British / Canadian Perspective Essay, Research Paper A British/Canadian Perspective At the outset of war, Upper Canada consisted of a loose collection of villages scattered between Cornwall and Amherstburg. Most of the settlers were subsistence farmers who grew wheat, raised livestock, and distilled whiskey when they found the time.
British / Canadian Perspective Essay, Research Paper
A British/Canadian Perspective
At the outset of war, Upper Canada consisted of a loose collection of villages scattered between Cornwall and Amherstburg. Most of the settlers were subsistence farmers who grew wheat, raised livestock, and distilled whiskey when they found the time.
A substantial portion of the population were Loyalist refugees who had fled to Canada during the American Revolution. Many more were recent American immigrants who had been lured to Upper Canada by the promise of cheap land. These new arrivals did not consider themselves British, and as far as they were concerned, the term “Canadian” referred to their French neighbours. Evidently, most Upper Canadian settlers did not feel especially patriotic towards British North America. Sir George Prevost, commander of the British forces in Canada estimated that the militia in Upper Canada had a potential strength of 11,000. It is interesting to note that he also warned it “might not be prudent to arm more than 4000.”
Major General Isaac Brock, the political and military commander of Upper Canada, was also acutely aware of the American presence in this region. In February of 1812, Brock asked the Upper Canadian legislature to adopt certain preparatory measures for war. The legislature voted for some of his proposals, but a pro-American faction sensitive to civil rights quashed Brock’s request for the power to suspend habeas corpus (detention without trial) and a partial exercise of martial law.
While most Upper Canadian settlers might not have been enthusiastically pro-British, they certainly didn’t welcome an American invasion. When General William Hull stormed into Upper Canada with a proclamation stating that the American forces were going to emancipate the locals “from tyranny and oppression”, Upper Canadian settlers were amazed. After all, most settlers were comfortably ensconced in their new homes and felt no need to be liberated.
Many Upper Canadian settlers were neutral at the beginning of the war, but as increasing numbers of their compatriots were killed in battle, forced from their homes, or had farms pillaged by American forces, local support for the British defenders increased.
Considering the foreign origins of most Upper Canadians in 1812, it is not surprising that there were some traitors in the crowd. For instance, Joseph Willcocks, a former member of the Upper Canada assembly, led a group called the Canadian Volunteers around the Niagara region. They fought alongside the American invaders, gathered information and did whatever they could to help the U.S. cause.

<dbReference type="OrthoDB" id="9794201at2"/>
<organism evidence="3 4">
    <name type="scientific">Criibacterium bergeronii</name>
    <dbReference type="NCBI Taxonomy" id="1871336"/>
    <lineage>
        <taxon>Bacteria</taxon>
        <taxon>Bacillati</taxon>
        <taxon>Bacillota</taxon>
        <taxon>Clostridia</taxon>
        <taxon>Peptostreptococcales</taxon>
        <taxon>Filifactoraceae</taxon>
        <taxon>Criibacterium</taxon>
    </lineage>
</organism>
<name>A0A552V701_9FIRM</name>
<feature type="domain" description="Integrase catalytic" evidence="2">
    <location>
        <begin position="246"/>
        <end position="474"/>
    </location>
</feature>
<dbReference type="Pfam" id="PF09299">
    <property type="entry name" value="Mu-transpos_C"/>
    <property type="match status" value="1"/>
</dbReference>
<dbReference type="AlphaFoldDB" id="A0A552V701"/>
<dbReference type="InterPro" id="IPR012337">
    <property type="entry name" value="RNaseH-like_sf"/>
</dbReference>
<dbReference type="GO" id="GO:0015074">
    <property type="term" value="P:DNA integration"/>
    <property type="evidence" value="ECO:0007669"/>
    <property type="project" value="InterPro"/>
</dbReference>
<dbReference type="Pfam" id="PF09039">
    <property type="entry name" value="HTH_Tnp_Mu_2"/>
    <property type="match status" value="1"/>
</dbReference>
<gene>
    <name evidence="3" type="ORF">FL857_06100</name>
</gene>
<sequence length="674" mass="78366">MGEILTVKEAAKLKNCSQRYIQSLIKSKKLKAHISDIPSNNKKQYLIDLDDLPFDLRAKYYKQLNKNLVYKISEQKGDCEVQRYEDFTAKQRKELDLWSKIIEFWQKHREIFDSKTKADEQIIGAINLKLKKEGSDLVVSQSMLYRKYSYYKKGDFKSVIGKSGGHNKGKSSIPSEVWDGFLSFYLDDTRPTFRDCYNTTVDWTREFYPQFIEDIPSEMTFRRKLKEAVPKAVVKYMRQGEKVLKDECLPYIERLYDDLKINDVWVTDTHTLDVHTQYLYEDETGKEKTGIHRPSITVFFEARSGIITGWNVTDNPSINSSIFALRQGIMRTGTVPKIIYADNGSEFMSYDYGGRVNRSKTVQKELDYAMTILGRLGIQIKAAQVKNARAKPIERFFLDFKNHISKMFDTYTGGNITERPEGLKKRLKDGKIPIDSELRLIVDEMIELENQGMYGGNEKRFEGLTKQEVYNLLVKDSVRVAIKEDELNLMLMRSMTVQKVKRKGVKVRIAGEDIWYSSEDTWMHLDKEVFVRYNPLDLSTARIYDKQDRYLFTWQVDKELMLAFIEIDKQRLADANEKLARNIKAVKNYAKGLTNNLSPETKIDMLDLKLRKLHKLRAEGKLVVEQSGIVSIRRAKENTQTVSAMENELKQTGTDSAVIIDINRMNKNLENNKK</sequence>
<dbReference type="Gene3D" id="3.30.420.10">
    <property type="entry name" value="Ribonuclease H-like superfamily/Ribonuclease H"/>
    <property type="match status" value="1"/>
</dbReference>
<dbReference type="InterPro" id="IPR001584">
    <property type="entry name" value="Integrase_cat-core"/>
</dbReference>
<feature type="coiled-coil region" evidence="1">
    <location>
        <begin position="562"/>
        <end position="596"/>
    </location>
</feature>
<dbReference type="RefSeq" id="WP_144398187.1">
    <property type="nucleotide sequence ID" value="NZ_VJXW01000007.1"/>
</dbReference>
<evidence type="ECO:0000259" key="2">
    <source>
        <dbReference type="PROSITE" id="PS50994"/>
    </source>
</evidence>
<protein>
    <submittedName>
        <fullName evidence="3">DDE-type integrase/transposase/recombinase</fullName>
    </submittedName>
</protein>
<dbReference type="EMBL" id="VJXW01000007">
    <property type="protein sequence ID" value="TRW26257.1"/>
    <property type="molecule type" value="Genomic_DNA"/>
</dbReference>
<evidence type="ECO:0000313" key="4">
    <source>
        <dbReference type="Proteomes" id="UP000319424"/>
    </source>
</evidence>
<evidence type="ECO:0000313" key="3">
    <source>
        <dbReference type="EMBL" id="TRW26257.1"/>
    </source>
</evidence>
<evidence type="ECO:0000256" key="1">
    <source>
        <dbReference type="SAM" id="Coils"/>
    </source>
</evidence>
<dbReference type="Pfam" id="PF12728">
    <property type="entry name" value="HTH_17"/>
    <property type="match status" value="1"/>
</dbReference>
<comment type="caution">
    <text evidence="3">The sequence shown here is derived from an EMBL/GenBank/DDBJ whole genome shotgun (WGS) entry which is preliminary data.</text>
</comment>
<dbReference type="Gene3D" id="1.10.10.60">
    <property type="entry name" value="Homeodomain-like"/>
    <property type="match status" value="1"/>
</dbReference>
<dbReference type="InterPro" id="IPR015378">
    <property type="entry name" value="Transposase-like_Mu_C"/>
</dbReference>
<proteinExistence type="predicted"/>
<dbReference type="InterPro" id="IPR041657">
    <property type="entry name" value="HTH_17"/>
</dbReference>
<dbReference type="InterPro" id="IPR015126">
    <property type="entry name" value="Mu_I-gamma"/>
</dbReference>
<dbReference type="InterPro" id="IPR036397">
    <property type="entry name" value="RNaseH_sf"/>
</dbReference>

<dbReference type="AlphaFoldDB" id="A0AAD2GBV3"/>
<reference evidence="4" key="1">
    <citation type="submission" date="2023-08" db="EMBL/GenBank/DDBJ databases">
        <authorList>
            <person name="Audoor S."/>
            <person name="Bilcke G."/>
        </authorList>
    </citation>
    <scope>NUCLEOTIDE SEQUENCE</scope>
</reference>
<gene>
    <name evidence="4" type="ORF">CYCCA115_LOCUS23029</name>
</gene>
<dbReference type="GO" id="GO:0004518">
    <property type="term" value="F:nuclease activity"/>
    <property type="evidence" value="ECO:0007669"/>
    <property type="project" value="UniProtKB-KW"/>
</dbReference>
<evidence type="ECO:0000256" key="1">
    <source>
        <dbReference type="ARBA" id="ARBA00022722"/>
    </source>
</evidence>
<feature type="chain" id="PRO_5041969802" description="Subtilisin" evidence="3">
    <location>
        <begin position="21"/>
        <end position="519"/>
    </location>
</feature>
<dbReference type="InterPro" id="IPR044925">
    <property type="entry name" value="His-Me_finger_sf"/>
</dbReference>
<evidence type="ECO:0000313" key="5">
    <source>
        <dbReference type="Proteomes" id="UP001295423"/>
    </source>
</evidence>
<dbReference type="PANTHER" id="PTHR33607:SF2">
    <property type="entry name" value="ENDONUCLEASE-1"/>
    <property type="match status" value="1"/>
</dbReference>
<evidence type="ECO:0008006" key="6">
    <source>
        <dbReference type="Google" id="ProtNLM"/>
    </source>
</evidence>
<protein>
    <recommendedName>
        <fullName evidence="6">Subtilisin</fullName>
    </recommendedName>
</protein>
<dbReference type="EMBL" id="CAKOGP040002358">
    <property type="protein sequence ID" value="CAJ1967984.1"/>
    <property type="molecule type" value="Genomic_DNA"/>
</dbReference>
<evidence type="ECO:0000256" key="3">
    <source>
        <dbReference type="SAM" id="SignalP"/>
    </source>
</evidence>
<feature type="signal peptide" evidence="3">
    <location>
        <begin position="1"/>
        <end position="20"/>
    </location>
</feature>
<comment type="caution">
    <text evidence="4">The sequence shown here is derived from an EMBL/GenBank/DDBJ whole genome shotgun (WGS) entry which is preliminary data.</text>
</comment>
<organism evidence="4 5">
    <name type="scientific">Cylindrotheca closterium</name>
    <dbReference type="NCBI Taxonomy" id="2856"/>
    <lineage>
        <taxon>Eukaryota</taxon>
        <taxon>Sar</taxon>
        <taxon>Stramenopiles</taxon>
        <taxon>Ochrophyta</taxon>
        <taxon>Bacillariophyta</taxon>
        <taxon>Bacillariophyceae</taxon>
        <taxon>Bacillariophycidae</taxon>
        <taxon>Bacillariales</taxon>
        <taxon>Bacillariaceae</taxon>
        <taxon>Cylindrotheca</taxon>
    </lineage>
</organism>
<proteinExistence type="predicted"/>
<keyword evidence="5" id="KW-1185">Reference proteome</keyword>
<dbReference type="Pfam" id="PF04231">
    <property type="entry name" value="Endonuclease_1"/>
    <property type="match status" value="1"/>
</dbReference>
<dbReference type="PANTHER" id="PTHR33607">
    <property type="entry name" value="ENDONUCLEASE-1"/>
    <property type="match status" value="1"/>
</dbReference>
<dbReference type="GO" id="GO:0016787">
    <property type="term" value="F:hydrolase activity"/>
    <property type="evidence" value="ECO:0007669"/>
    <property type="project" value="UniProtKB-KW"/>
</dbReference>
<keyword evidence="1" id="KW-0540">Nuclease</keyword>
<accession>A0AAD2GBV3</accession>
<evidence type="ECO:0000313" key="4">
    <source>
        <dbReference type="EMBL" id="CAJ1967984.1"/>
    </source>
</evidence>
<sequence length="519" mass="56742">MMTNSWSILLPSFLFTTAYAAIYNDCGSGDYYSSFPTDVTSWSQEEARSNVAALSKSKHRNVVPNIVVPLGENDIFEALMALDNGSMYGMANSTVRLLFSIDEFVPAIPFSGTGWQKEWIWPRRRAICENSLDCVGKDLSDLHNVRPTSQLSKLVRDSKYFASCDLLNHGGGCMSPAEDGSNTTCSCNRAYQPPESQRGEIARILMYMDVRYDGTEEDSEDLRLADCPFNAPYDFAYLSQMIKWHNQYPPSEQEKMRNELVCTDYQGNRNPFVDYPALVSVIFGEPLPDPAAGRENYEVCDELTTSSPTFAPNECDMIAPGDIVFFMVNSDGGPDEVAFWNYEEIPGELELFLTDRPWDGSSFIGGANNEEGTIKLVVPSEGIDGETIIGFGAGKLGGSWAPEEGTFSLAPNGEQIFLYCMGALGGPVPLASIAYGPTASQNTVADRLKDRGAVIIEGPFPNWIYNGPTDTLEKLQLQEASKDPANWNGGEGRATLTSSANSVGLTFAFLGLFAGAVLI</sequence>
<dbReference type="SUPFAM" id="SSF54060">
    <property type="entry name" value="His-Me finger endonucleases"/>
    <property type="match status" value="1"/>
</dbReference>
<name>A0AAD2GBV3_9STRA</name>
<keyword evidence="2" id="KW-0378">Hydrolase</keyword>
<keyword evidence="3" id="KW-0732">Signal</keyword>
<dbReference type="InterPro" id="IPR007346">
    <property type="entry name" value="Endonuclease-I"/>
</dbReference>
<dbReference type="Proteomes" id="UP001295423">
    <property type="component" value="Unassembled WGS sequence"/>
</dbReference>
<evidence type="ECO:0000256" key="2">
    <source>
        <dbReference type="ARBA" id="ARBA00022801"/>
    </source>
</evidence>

The majority of Upper Canada’s population actually developed a stronger commitment to their country over the course of the conflict. These settlers-cum-soldiers were extremely proud of their efforts to repel the enemy from Canada, their new home.
A British/Canadian Perspective
The War of 1812 was a time of relative peace in Lower Canada. Faced with the possibility of an American invasion which posed a social, political and economic threat to their society, Lower Canadians from different social classes and political factions chose to close ranks.
For instance, the francophone professional class temporarily suspended political bickering with the English-dominated government for the duration of the hostilities. They realized that their cultural interests were more likely to be protected under British institutions than they would be under American rule.
The “habitant” farmers who made up the majority of the population were also wary of an American invasion. They believed that land-hungry American settlers would cause overcrowding and exacerbate the land shortage problem. In an effort to preserve their rural heritage, the “habitants” enthusiastically joined local militia units. “Les Voltigeurs”, a unit created by Charles-Michel de Salaberry, successfuly fended off the Americans at the Battle of Chateauguay.
The elite members of Lower Canadian society also helped to foster loyalty to the British crown during the war. For example, the new governor general, Sir George Prevost, was a bilingual British officer with a great talent for conciliation. He successfully eased the cultural and linguistic divisions within the colony. Also, the Roman Catholic clergy and the “seigneurs” (landholders) used their influence to promote the defense of established order over revolutionary American forces.
Ironically, after the war ended, Lower Canada was once again torn apart by political bickering. The growing tension between Lower Canada’s English rulers and the mainly-French citizenry erupted with the Rebellion of 1837.
By 1812, First Nations had been battling American expansion for more than a century. In a last-ditch effort to protect their homeland and their culture, many First Nations, some of whom joined a native confederacy led by the Shawnee warrior Tecumseh, joined forces with the British Army to fight a common enemy – the Americans. In return for their services, the British promised the First Nations people they would not agree to peace without securing an autonomous native territory. When the British abandoned this pledge and signed the 1814 Treaty of Ghent the fate of a First Nations homeland was tragically sealed.
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